Writer of “The Lion Sleeps Tonight” Finally Gets His Paycheck
Tue, 21 Feb 2006 11:13:26
Pete Seeger Videos
Solomon Linda always had a great story. Now, his family has a happy ending, too.
Linda was a Zulu musician who frequented Johannesburg beer halls in the 1930s. After being discovered by a scout, Linda and his band recorded “Mbube,” a song about chasing lions that had an impossibly catchy melody. More than 100,000 copies sold across the region, and Linda was credited for helping to introduce the Zulu musical style Isicathamiya into the mainstream.
Linda lived just long enough -- he died in the early '60s -- to see a retooled version of his song become a huge hit all across the globe while his family continued to live in poverty. Even after the song, Westernized and retitled “The Lion Sleeps Tonight," soared to further heights in the Disney film The Lion King, the songwriter’s family wasn’t seeing any money.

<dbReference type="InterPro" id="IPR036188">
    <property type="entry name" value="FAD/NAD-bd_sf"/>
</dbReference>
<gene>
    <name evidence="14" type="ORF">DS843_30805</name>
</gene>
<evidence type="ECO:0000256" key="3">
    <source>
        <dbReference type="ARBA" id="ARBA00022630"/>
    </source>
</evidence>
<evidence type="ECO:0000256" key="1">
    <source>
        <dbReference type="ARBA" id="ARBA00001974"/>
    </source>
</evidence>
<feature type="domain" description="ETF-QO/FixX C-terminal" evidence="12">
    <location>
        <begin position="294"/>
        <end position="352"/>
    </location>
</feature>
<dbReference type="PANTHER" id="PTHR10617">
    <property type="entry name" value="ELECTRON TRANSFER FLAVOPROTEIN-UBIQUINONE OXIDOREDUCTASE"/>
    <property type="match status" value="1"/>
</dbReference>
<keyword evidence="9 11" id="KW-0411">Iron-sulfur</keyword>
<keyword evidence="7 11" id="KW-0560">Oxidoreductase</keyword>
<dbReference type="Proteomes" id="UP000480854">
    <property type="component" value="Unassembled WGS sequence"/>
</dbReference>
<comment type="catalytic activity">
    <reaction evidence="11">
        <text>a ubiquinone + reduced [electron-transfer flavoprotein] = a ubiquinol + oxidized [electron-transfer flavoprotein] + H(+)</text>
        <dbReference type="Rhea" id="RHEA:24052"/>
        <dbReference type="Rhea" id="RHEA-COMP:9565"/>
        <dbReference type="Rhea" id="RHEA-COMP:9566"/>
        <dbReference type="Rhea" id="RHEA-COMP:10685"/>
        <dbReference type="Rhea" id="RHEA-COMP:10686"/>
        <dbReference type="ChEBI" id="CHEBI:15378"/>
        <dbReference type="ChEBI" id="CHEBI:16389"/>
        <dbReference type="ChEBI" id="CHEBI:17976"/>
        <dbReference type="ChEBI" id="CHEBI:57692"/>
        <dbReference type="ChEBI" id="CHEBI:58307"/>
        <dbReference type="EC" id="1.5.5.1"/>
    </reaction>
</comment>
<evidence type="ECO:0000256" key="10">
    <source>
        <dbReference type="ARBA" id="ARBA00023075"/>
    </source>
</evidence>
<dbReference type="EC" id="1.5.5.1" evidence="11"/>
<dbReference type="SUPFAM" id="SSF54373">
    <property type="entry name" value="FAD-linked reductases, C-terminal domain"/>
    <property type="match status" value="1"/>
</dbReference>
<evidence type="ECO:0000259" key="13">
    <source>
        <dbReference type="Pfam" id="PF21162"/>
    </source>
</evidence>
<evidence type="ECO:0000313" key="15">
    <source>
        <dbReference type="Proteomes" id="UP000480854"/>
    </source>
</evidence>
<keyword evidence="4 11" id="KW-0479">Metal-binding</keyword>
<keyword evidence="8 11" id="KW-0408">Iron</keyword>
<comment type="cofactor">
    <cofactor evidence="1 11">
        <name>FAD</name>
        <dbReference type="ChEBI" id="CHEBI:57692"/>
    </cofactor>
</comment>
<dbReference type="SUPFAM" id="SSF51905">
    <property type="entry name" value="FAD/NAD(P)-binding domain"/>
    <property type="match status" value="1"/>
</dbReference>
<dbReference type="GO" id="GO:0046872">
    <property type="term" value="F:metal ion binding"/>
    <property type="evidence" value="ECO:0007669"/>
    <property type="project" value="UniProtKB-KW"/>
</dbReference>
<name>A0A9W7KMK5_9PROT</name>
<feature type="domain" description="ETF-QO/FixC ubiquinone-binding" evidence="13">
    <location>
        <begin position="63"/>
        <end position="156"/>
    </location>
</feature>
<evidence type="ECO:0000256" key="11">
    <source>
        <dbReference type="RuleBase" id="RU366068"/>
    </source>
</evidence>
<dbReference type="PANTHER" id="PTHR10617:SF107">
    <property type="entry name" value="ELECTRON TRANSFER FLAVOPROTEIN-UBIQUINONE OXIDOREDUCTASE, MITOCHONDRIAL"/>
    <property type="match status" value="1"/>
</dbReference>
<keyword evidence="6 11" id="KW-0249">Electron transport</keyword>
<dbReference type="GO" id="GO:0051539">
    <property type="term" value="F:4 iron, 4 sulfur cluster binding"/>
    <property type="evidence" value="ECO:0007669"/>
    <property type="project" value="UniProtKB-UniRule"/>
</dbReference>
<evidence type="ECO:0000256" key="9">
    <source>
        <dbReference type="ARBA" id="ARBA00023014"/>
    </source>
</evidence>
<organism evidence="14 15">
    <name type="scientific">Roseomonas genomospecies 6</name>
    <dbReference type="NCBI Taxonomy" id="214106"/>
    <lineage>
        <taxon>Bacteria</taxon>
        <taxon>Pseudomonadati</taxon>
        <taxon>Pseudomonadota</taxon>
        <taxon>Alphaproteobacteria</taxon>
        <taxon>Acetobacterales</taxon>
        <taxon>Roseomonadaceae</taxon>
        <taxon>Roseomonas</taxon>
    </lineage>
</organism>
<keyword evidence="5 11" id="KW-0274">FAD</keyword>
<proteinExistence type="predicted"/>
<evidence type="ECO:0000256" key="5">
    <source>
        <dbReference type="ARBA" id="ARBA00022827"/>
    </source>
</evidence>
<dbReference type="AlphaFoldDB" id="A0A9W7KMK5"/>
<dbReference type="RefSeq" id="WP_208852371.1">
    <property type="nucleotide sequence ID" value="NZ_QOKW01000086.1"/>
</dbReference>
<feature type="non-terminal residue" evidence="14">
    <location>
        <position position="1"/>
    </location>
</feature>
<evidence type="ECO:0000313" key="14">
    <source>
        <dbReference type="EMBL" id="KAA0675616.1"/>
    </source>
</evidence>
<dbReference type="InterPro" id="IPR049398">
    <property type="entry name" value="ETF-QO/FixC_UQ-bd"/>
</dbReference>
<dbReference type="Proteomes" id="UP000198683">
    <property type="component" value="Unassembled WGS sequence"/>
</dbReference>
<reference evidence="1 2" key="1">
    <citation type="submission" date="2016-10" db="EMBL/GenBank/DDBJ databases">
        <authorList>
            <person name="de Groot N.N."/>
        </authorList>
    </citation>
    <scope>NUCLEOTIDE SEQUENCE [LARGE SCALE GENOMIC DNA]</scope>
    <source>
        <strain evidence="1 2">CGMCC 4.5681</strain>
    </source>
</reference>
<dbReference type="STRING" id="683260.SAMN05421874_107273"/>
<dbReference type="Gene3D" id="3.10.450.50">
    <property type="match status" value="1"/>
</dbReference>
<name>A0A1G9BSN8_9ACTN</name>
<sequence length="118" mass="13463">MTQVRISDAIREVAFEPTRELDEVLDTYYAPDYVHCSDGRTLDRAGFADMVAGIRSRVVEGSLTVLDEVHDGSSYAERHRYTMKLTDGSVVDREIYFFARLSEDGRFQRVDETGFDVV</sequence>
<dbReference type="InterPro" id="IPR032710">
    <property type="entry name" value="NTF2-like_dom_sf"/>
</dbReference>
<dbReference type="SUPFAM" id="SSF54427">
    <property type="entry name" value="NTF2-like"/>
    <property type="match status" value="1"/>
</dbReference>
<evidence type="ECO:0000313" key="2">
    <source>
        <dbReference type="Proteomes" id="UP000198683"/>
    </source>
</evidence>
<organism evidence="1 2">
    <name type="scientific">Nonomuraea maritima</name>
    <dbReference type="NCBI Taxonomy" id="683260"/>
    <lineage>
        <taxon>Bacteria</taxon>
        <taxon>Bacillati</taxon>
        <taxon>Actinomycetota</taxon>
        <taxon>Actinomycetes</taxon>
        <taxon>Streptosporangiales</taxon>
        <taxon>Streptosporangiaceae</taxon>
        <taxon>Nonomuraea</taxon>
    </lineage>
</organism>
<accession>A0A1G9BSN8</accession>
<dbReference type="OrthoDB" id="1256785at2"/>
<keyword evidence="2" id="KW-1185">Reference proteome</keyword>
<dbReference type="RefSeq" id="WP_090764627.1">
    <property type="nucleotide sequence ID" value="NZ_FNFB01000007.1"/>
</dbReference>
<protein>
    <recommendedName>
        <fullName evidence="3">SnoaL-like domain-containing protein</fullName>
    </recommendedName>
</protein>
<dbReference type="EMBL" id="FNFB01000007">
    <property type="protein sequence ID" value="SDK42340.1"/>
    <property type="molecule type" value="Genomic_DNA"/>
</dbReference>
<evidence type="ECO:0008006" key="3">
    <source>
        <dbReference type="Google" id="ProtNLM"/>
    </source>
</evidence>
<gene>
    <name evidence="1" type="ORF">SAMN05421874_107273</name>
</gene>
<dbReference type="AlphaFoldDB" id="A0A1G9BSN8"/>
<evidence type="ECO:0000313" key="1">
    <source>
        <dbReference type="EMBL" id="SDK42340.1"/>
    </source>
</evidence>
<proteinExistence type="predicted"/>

Now, Abilene Music, the holder of the song copyright in the U.S., has agreed to pay Linda’s family an undisclosed sum, said to be substantial. The settlement comes after a protracted legal battle. The family had originally claimed damages of approximately $1.6 million against the company. The song is estimated to have raked in nearly $15 million during its various incarnations since its birth in 1939, and has been recorded by at least 150 acts.
Following its smash success on its native soil, “Mbube” was sent to an American record label, which, naturally, promptly chucked out the recording. Fortunately, an intrepid employee named Alan Lomax, already on his way to becoming a one-man music preservation machine, saved the tape and got it in the hands of folk singer Pete Seeger, who would translate Linda’s Zulu chant into the now-famous “Wimoweh.”
-- The ARTISTdirect Staff